ate techniques applied to the analysis of fMRI data
include principal component analysis (Friston, 1994;
ostrand et al., 2006), independent component analy-
sis (Beckmann and Smith, 2004; Esposito et al., 2003;
McKeown et al., 2003; Calhoun et al., 2001; Po-
rill et al., 1999) and cluster analysis (Goutte et al.,
1999). Interpretation of results must be treated with
care when using these techniques, as there is a high
risk of data overfitting.
In order to make use of more complex models
and to overcome the multiple comparisons problem,
the best choice is to work in a Bayesian framework,
which also allows including prior information on the
expected location, shape and size of the activation ar-
eas. Most Bayesian approaches to the modelling of
fMRI data use Markov random fields (MRF) as prior
distributions, in order to account for the spatial struc-
ture present in the data (Holmes, 1995; Gossl et al.,
2001; Woolrich et al., 2004b). An alternative to these
priors are, for example, Laplacian priors on regression
coefficients in GLM (Penny et al., 2005).
The fMRI data analysis is a problem that involves
the spatiotemporal relationship between a stimulus
or cognitive task and the cerebral response measured
with fMRI. In spite of the obvious spatiotemporal
nature of data, there are a few spatiotemporal mod-
els (Bowman, 2007; Katanoda et al., 2002; Woolrich
et al., 2004a), all of them based on convolution.
We propose a spatiotemporal model to analyse fMRI
data in order to detect activity regions in the brain.
We extend (Quir
os et al., 2006), a fully Bayesian two-
stage model to localise activity regions in fMRI. In
the first stage, the observed HRF is fitted, pixelwise,
by a scaled and shifted Poisson distribution curve. A
map of values for the observed activity magnitude in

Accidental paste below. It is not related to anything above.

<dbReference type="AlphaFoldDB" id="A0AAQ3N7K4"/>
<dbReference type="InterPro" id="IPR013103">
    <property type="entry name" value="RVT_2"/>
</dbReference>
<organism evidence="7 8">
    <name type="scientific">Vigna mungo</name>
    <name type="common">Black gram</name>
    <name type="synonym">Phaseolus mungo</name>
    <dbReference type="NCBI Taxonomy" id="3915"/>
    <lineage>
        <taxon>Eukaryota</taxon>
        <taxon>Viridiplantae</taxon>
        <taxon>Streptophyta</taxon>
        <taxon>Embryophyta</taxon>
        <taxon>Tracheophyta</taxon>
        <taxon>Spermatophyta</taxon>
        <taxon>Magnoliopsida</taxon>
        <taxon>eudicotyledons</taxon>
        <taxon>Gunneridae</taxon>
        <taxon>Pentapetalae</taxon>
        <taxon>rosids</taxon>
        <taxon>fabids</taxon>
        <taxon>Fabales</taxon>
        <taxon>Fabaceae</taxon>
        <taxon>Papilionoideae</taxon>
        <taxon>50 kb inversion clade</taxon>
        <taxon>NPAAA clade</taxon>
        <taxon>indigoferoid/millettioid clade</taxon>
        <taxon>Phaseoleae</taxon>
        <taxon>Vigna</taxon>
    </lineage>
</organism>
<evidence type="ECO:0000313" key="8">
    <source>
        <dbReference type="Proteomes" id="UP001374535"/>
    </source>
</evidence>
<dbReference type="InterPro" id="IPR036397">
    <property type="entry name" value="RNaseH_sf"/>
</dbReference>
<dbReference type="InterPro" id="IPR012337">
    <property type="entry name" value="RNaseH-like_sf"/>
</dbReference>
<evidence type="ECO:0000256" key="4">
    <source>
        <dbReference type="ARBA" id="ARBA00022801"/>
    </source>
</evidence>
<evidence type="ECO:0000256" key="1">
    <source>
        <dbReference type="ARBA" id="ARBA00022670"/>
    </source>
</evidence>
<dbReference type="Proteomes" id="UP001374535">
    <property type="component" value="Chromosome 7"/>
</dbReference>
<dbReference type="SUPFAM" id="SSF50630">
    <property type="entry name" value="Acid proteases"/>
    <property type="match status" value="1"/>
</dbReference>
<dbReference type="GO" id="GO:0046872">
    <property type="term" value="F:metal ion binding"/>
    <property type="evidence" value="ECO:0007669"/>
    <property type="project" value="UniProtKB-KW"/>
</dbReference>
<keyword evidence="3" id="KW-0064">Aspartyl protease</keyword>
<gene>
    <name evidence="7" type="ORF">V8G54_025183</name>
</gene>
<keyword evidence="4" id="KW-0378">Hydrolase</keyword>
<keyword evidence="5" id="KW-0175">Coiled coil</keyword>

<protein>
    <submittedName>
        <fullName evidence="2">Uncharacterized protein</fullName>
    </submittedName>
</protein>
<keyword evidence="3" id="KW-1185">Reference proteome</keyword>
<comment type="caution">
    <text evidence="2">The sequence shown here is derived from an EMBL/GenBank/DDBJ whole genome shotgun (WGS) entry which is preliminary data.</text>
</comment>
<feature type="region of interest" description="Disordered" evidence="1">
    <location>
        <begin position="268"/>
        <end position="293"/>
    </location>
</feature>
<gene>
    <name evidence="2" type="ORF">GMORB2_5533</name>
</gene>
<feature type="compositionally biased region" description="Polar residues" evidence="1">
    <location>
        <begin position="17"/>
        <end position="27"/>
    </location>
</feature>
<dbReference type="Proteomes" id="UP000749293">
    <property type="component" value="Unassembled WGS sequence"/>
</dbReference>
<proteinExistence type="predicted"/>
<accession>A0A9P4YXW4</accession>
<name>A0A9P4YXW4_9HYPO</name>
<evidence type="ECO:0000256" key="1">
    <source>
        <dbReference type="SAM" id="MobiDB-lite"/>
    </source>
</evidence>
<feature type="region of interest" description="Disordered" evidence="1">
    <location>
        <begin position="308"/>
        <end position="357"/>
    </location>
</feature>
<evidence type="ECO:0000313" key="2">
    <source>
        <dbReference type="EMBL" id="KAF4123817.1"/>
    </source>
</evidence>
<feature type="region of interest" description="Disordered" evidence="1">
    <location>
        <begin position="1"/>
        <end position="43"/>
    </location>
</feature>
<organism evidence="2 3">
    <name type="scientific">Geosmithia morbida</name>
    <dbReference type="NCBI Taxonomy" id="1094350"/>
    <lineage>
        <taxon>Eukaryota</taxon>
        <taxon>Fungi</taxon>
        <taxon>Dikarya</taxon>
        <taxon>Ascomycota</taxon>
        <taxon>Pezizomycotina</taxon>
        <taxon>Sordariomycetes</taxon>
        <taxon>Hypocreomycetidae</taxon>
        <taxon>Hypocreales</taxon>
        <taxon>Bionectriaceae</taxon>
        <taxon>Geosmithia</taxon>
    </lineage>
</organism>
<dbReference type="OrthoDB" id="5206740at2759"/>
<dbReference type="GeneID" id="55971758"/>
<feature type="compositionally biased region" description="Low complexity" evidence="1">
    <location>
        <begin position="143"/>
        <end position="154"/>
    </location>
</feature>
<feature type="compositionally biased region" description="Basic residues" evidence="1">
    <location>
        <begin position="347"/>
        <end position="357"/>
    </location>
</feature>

each pixel is obtained during this stage. The second
part consists of a spatial analysis of this map by the
means of a statistical model in the form of a product of
MRF. The goal of those fields is to set restrictions on
the activity patterns smoothness as prior information.
The formulation of the model is made in a simple and
natural way thanks to a small number of parameters.
Besides, the Bayesian approach provides the model of
adaptability to fMRI data and makes it efficient.
The extension of this model by a single spatiotem-
poral Bayesian model allows us to obtain more in-
formation regarding the corresponding magnetic reso-
nance study. In spite of the higher computational cost,
a spatiotemporal model improves the inference ability
since it takes into account the uncertainty in both the
spatial and the temporal dimension.
3.1 The Hemodynamic Response
The archetypical HRF (see figure 1) describes the lo-
cal response to the oxygen utilisation (by nerve cells)
BRAIN ACTIVITY DETECTION - Statistical Analysis of fMRI Data
Figure 1: Archetypical hemodynamic response curve.
and it consists of an increase in blood flow to re-
gions of increased neural activity, occurring after a
delay of approximately 1-5 seconds. This hemody-